Lamu Island

Make Way for Donkeys!

Our flight to Lamu from Nairobi was a 45 minute straight shot east, with a slight turn to the north nearer to the coast. I’m not a fan of small planes, but the flight was smooth, albeit a bit noisy with the jet props. There were only a few people on board the 50-seater plane, and we were required to wear masks at all times and had been through several hand washing, temperature taking sessions since arriving at the airport.  I watched out the window as we crossed lush green hills, dotted with farms, with red dusty roads snaking  between the trees. Before long, the earth flattened out to a light, sandy brown, speckled with brittle bushes and thorny trees and I craned my neck downward to the arid land below hoping to see some wildlife. Of course we were too high at about 14000ft, but I knew they were down there somewhere and couldn’t tear myself away, just in case there was a herd of elephants or a pride of lions on the move. Out of the right-hand side of the plane we passed Mount Kilimanjaro, her flat top peeping up through the clouds. We planned to return to Nairobi via train and I made a mental note to sit on the left-hand side of the train so I could get a good view on the way back.

Soon the turquoise blue of the Indian Ocean came up to meet us as we made our decent on Manda Island. An uninhabited island to the north east of Lamu, it was home to the airport and a few government buildings and warehouses and we would have to take a boat over to Lamu town. The island used to be inhabited, but lack of water had forced those who lived there to move to Lamu or the mainland. Safely on the ground we walked to the terminal, washed our hands, had our temperatures taken and handed over the correct paperwork. Looking back at the plane to see where our luggage might be, I saw a large cart being loaded and a tall, wiry, sand-caked man waiting to pull the cart to the terminal building. When he arrived, he dropped the cart handles and everyone went about unloading their own bags. Once we walked to the main door, we were inundated with offers of a boat to the island, but we were told to look for ‘David’ – he would find a boat for us and make sure we, and our luggage, were safely deposited at the apartment we had rented.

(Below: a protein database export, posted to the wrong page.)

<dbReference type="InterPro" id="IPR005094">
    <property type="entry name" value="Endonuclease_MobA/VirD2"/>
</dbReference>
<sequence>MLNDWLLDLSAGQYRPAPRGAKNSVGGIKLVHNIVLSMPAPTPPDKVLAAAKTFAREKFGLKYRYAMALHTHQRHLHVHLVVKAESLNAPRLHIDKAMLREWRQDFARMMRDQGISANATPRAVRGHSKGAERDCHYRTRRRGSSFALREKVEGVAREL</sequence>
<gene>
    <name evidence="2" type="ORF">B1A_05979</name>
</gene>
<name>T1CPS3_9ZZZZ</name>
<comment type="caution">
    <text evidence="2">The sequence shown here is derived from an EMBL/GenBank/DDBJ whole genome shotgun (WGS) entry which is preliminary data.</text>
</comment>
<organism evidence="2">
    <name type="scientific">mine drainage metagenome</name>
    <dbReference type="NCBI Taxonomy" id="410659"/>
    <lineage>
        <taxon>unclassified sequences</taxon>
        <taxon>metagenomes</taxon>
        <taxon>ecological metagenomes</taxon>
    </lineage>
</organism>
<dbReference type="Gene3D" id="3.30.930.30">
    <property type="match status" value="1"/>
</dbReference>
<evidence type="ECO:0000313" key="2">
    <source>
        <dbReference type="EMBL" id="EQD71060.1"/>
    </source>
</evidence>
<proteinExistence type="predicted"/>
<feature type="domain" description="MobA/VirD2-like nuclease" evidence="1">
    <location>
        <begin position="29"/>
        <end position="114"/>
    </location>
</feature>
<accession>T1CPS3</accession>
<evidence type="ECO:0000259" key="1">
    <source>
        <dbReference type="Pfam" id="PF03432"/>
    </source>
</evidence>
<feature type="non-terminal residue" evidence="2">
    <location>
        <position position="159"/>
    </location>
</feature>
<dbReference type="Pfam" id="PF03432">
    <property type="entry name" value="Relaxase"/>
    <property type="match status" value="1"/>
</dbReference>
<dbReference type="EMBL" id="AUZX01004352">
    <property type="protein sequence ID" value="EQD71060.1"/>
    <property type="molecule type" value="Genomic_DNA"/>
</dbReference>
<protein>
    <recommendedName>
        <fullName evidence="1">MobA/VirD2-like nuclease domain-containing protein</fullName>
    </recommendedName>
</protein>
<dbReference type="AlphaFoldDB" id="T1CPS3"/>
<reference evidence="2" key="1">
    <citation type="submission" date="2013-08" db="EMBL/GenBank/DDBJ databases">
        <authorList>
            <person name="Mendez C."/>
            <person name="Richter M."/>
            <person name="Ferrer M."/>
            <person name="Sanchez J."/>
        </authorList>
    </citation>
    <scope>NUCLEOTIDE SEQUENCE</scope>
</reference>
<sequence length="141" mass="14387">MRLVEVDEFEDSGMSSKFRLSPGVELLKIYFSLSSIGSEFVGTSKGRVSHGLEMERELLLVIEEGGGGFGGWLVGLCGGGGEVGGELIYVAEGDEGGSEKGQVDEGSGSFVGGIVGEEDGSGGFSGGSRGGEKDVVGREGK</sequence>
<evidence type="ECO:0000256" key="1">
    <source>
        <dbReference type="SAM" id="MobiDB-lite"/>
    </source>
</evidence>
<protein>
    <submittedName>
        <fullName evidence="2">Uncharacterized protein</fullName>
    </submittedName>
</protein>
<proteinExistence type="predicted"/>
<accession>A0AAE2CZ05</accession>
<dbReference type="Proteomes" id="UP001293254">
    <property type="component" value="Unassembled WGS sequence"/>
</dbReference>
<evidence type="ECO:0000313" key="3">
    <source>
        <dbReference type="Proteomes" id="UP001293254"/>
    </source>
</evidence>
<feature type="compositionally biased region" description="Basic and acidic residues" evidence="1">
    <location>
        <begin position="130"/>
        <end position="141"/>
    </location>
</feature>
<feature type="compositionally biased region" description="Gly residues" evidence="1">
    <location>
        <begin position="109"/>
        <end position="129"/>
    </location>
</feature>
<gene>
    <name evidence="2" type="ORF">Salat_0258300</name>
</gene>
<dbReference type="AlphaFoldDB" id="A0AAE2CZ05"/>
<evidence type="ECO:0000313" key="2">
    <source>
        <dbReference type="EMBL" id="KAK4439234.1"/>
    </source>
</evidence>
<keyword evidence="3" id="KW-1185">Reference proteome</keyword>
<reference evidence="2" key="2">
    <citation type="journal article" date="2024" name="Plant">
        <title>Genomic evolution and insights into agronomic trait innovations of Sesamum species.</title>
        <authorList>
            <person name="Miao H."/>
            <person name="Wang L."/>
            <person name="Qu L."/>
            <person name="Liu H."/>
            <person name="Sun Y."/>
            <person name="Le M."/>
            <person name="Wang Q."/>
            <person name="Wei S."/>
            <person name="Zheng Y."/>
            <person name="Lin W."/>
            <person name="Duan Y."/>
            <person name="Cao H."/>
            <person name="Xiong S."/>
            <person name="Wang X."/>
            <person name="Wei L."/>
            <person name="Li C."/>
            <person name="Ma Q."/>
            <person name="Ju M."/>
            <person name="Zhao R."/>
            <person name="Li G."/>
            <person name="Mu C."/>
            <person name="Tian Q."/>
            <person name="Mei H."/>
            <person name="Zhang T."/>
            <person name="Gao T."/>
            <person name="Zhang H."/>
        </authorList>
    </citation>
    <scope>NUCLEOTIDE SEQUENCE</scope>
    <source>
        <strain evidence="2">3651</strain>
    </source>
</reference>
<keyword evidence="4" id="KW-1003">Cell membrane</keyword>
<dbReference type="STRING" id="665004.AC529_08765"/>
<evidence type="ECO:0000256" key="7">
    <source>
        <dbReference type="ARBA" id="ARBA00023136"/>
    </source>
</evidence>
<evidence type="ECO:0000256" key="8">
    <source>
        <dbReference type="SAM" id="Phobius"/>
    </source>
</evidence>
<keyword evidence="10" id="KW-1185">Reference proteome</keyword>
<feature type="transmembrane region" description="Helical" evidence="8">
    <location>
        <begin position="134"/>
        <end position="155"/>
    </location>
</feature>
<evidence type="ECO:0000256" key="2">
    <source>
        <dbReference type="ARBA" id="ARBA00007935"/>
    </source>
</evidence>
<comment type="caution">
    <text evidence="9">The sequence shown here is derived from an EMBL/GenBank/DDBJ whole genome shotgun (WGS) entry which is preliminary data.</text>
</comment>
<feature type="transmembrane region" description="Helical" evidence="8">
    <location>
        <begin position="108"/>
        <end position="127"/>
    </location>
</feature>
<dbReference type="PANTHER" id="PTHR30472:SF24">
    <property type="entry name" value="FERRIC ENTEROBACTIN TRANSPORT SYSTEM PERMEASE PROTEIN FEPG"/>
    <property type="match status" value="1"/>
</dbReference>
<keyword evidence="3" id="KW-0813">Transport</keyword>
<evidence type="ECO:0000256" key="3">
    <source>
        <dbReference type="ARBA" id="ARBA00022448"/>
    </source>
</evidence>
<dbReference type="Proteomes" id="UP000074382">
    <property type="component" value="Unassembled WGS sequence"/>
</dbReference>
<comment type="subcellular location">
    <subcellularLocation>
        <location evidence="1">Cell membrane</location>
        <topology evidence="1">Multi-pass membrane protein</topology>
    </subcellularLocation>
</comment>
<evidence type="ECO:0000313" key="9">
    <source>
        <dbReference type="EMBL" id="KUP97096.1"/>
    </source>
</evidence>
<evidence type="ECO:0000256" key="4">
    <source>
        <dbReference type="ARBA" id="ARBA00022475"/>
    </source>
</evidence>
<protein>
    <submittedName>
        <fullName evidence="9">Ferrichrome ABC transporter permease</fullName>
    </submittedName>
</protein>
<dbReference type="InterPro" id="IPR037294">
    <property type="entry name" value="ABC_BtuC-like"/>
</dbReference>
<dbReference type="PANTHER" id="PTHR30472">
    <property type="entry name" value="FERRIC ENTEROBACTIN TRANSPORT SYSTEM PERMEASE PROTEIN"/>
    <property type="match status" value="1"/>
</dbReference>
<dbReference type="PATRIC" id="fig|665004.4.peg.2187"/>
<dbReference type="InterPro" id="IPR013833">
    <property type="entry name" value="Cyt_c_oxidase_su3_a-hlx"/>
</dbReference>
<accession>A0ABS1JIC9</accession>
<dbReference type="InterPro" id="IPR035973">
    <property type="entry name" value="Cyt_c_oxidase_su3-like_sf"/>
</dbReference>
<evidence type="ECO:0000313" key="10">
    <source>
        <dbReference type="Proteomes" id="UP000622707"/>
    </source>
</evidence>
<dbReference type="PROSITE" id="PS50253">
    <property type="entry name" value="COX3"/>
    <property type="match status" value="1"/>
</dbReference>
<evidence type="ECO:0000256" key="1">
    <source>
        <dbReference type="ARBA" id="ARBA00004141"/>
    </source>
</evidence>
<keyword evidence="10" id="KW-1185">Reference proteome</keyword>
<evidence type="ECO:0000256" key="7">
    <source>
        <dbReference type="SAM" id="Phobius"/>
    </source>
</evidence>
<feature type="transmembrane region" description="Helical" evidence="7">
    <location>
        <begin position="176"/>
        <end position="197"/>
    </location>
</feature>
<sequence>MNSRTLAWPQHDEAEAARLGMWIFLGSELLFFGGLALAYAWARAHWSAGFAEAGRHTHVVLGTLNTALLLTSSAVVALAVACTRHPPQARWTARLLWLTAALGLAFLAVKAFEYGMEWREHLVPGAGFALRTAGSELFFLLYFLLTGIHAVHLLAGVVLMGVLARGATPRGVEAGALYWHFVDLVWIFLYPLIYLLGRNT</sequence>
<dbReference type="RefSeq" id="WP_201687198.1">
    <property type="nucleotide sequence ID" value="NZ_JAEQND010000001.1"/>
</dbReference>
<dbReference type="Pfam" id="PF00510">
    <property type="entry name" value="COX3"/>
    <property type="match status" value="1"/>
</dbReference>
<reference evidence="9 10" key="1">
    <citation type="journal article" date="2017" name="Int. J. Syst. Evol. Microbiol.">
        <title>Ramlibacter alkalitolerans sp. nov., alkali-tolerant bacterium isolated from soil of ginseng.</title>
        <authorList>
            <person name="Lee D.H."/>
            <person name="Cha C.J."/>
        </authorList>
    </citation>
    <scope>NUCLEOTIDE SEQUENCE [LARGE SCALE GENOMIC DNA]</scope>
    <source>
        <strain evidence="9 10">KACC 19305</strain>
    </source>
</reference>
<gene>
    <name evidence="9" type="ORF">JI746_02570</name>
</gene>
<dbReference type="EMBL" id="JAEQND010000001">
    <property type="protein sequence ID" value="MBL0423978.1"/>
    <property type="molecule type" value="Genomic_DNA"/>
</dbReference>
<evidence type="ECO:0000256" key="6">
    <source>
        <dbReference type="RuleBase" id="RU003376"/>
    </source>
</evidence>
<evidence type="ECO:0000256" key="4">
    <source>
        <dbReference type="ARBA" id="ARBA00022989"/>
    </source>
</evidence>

Two more thin, older guys took our bags and we followed them both, plus David to the jetty where we gingerly descended the slippery steps to the wooden speed boat that would carry us across the channel to Lamu Island. The engine revving, the bags on board and everyone sitting on wooden benches, we jostled against other boats and moved away from the pier, the throttle opened up and we were off. Always a thrilling ride, the speedboat banged and bounced and the ocean spray splattered our faces, cooling us down and refreshing us after our flight. We eagerly looked ahead to get our first view of Lamu and saw many boats and dhows bobbing on the ocean and rows of square-looking buildings lined up along the shore. We arrived at another busy stone jetty and once again through the shouts and hand gestures of the boatmen, we made our way alongside other boats and were told to climb over the next two boats to the steps. Holding on to anything that looked solid, we made our way across and our bags followed. Up more slippery steps and we were on solid ground. The guys came up the steps and we followed behind as they marched us through the town to the apartment. Off the jetty and into the street we were greeted by donkeys, motor bikes, men and boys pulling carts, vendors sitting under parasols selling everything from fresh fish to mobile phones. The town was the height of activity and to say we were on sensory overload was an understatement. The road was block paved but the sidewalks were still rubble and dust and where there were donkeys there was also donkey poo! We followed the guys, who were walking at quite a pace considering our heavy bags, and we attempted to dodge the motorbikes, donkeys and the poo, while trying to take in the surroundings, trying to remember where we were going, as we turned left and right into narrow streets, and into the labyrinth which was Lamu Town. We eventually came upon a large portico and David led us through a large double wooden door and into a cool vestibule, with rattan chairs, stone sculptures and sisal rugs. We climbed a couple of flights of stairs, cool limestone soothing our hot feet, and arrived at the apartment. This would be our home for the next two-and-a-half weeks. It was also cool, with large wooden shutters that opened all the way across the apartment allowing the fresh ocean breeze to waft in. We had a view of the turquoise water, although not the open ocean, but the channel we had just crossed. Pleasant enough to sit and look out on while sipping our cocktails. Closer where flat rooftops and we would come to recognize laundry day, when all wet items were laid on the concrete to dry.  A large bathroom led into a bedroom with a four-poster bed, mosquito netted, and in the main area was a kitchen, with cooker, fridge and sink. There was another bedroom and bathroom with a huge sunken stone bathtub which I looked forward to using at least once during our stay. With a few words from David about turning the water on and waiting a while for it to get hot – of course, we were now used to that – and his direction to the pool, the nearest restaurant and how he could help with dhow sunset cruises and other trips, we were ready to settle in and unpack.